A pattern of symptoms in veterans has emerged in a University of Otago study that researchers say should be taken seriously by health professionals.
The study, led by Professor David McBride and published in this week’s New Zealand Medical Journal, investigated the relationship between exposure to traumatic events and multiple symptom illness (MSI) – more than one medically unexplained symptom not fitting within a specific medical diagnosis.
MSI was first described in veterans of the 1991 Persian Gulf War and occurs in both military personnel and civilians.
“The aim of this study was to describe the pattern of reporting of MSI among New Zealand veterans and investigate the relationship with PTSD as a risk factor,” he says.
The symptoms fall into three groups labelled arthro-neuro-muscular (joint/nerve/muscle pains) cognitive (sleeping problems, dreams, loss of concentration) and psycho/physiological (sore throat/nausea/glands).
The study looked at a sample of 1,672 New Zealand veterans – 59 per cent of whom had served in a war zone and 29 per cent who had at least some signs of PTSD. On average those with signs of PTSD reported 20 symptoms, while those without reported having nine symptoms. The number of symptoms also tended to increase with age.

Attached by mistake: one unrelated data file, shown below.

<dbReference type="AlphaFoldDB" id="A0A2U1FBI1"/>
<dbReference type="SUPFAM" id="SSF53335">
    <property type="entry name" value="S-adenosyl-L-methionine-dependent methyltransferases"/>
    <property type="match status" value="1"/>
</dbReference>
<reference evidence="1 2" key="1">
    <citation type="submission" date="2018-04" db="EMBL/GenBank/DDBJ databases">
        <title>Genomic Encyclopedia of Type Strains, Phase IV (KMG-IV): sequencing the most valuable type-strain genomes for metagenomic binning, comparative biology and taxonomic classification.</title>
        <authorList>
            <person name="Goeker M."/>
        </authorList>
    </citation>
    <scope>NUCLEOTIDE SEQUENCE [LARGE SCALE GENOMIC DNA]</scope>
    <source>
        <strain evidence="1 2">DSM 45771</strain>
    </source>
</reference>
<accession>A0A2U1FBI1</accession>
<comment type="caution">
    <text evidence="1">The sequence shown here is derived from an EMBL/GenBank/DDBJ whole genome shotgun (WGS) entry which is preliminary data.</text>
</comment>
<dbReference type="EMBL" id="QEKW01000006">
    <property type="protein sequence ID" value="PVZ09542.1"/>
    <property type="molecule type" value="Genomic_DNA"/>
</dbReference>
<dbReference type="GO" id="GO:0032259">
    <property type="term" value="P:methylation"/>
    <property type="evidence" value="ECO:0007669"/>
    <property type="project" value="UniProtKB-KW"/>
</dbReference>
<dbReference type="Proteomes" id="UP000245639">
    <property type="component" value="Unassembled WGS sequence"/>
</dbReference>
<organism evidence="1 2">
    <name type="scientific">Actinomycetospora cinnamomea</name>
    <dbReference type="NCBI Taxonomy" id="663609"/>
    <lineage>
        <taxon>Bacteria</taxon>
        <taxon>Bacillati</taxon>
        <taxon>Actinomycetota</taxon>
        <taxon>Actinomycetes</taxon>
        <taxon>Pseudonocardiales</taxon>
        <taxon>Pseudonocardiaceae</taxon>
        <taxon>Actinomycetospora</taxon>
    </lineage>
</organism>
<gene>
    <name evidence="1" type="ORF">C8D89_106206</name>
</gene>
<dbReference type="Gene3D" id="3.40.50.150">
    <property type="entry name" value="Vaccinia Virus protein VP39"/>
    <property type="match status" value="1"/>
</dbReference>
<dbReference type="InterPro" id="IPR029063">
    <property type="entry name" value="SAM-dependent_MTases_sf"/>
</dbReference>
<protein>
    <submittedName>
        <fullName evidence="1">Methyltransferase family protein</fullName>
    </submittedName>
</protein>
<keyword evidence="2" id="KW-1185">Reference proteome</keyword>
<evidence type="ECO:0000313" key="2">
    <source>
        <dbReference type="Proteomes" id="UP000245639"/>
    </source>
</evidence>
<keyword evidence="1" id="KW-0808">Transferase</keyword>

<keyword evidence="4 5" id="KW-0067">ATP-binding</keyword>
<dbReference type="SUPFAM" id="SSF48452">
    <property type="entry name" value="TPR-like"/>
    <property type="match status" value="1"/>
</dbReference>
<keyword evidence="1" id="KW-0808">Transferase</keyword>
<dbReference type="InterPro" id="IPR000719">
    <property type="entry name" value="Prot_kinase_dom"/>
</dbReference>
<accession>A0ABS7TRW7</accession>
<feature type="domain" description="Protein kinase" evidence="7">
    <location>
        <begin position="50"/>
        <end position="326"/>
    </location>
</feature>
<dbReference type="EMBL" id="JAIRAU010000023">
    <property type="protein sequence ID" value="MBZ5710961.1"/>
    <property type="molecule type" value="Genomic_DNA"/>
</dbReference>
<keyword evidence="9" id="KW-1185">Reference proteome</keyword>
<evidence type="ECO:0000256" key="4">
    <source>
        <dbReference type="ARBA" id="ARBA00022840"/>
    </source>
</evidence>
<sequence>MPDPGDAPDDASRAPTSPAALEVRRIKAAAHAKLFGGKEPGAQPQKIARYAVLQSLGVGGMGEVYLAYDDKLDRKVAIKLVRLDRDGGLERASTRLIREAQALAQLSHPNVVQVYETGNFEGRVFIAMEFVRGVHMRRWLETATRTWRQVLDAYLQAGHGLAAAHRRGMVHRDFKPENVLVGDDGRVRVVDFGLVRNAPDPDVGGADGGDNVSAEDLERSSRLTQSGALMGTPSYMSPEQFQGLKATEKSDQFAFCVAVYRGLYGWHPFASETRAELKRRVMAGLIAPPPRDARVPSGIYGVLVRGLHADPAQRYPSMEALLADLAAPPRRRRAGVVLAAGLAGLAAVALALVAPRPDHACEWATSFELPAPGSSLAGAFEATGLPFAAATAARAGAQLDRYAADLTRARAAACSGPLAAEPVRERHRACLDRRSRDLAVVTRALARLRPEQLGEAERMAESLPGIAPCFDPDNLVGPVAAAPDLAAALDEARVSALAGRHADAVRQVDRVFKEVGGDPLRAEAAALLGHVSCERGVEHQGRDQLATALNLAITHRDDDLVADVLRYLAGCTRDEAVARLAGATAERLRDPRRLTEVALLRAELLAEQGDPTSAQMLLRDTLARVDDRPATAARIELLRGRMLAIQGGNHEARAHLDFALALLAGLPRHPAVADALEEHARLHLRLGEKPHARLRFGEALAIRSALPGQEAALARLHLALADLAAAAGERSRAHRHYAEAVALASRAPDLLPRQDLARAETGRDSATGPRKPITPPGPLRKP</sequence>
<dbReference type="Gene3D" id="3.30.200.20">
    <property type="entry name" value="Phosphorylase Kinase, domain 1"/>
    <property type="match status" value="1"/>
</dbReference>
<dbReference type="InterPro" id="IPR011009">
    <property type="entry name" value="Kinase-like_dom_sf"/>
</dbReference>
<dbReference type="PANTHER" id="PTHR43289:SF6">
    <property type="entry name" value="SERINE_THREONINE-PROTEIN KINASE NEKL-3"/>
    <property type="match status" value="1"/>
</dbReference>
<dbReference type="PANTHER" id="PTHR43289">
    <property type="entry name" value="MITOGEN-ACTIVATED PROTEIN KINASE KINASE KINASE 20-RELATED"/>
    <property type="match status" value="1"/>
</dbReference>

“In summary, multiple symptom illness, rather than being an inexplicable pattern of health effects, remains stable across time and is linked to both chronic illness and poorer quality of life. Because of the pattern of symptom reporting and the veteran group reporting it, there is a plausible association between MSI and PTSD.
“This research tends to confirm that PTSD is associated with MSI, as did the finding that those veterans with PTSD had more severe symptoms,” he says.
If such a pattern of symptoms is found in a veteran, it should be further investigated.
“In Australian veterans, those with MSI developed more health conditions over time, the symptoms became more severe, and they had higher health service use, suggesting that it is important to catch these conditions early, and treat the underlying condition,” Professor McBride says.
“Health practitioners might find that a patient presenting with multiple symptoms including muscle and joint aches and pains, cognitive problems, disorders or sleep and avoidance is worthy of further investigation, including whether or not they have military service and enquiry about PTSD symptoms.”
For more information, please contact:
Professor David McBride
Department of Preventive and Social Medicine
University of Otago